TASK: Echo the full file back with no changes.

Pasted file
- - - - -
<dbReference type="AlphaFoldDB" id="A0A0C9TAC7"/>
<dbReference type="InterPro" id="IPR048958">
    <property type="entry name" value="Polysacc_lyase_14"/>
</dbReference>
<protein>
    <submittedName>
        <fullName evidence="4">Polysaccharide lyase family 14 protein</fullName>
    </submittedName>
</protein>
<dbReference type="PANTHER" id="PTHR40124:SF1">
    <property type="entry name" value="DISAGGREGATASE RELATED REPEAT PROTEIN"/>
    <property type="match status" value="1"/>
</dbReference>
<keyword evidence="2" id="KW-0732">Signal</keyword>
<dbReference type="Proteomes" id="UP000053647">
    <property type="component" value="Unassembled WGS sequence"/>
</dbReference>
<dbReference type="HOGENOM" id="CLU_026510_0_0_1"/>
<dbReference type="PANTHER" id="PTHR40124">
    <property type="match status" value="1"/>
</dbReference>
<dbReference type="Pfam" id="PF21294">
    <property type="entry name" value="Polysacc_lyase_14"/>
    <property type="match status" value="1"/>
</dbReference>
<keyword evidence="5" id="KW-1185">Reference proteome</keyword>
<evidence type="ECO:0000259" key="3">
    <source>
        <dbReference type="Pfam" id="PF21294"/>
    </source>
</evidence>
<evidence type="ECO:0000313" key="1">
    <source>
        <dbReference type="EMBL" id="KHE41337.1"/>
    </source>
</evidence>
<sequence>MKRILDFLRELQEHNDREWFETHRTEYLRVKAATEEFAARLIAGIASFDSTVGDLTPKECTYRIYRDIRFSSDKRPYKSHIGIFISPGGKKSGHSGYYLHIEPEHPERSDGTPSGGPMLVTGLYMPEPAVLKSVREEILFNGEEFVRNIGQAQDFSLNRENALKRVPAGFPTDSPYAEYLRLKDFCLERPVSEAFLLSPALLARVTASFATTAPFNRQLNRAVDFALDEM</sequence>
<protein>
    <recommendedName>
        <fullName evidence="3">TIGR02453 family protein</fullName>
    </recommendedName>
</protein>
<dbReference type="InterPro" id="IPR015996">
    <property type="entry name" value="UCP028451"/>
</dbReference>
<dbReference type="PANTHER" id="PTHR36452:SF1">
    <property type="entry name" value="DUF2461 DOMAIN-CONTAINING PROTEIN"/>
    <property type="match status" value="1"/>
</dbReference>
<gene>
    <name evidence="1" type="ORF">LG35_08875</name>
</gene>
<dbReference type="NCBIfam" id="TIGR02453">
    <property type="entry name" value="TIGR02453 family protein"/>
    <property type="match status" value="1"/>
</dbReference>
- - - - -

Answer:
<dbReference type="AlphaFoldDB" id="A0A0C9TAC7"/>
<dbReference type="InterPro" id="IPR048958">
    <property type="entry name" value="Polysacc_lyase_14"/>
</dbReference>
<protein>
    <submittedName>
        <fullName evidence="4">Polysaccharide lyase family 14 protein</fullName>
    </submittedName>
</protein>
<dbReference type="PANTHER" id="PTHR40124:SF1">
    <property type="entry name" value="DISAGGREGATASE RELATED REPEAT PROTEIN"/>
    <property type="match status" value="1"/>
</dbReference>
<keyword evidence="2" id="KW-0732">Signal</keyword>
<dbReference type="Proteomes" id="UP000053647">
    <property type="component" value="Unassembled WGS sequence"/>
</dbReference>
<dbReference type="HOGENOM" id="CLU_026510_0_0_1"/>
<dbReference type="PANTHER" id="PTHR40124">
    <property type="match status" value="1"/>
</dbReference>
<dbReference type="Pfam" id="PF21294">
    <property type="entry name" value="Polysacc_lyase_14"/>
    <property type="match status" value="1"/>
</dbReference>
<keyword evidence="5" id="KW-1185">Reference proteome</keyword>
<evidence type="ECO:0000259" key="3">
    <source>
        <dbReference type="Pfam" id="PF21294"/>
    </source>
</evidence>
<evidence type="ECO:0000313" key="1">
    <source>
        <dbReference type="EMBL" id="KHE41337.1"/>
    </source>
</evidence>
<sequence>MKRILDFLRELQEHNDREWFETHRTEYLRVKAATEEFAARLIAGIASFDSTVGDLTPKECTYRIYRDIRFSSDKRPYKSHIGIFISPGGKKSGHSGYYLHIEPEHPERSDGTPSGGPMLVTGLYMPEPAVLKSVREEILFNGEEFVRNIGQAQDFSLNRENALKRVPAGFPTDSPYAEYLRLKDFCLERPVSEAFLLSPALLARVTASFATTAPFNRQLNRAVDFALDEM</sequence>
<protein>
    <recommendedName>
        <fullName evidence="3">TIGR02453 family protein</fullName>
    </recommendedName>
</protein>
<dbReference type="InterPro" id="IPR015996">
    <property type="entry name" value="UCP028451"/>
</dbReference>
<dbReference type="PANTHER" id="PTHR36452:SF1">
    <property type="entry name" value="DUF2461 DOMAIN-CONTAINING PROTEIN"/>
    <property type="match status" value="1"/>
</dbReference>
<gene>
    <name evidence="1" type="ORF">LG35_08875</name>
</gene>
<dbReference type="NCBIfam" id="TIGR02453">
    <property type="entry name" value="TIGR02453 family protein"/>
    <property type="match status" value="1"/>
</dbReference>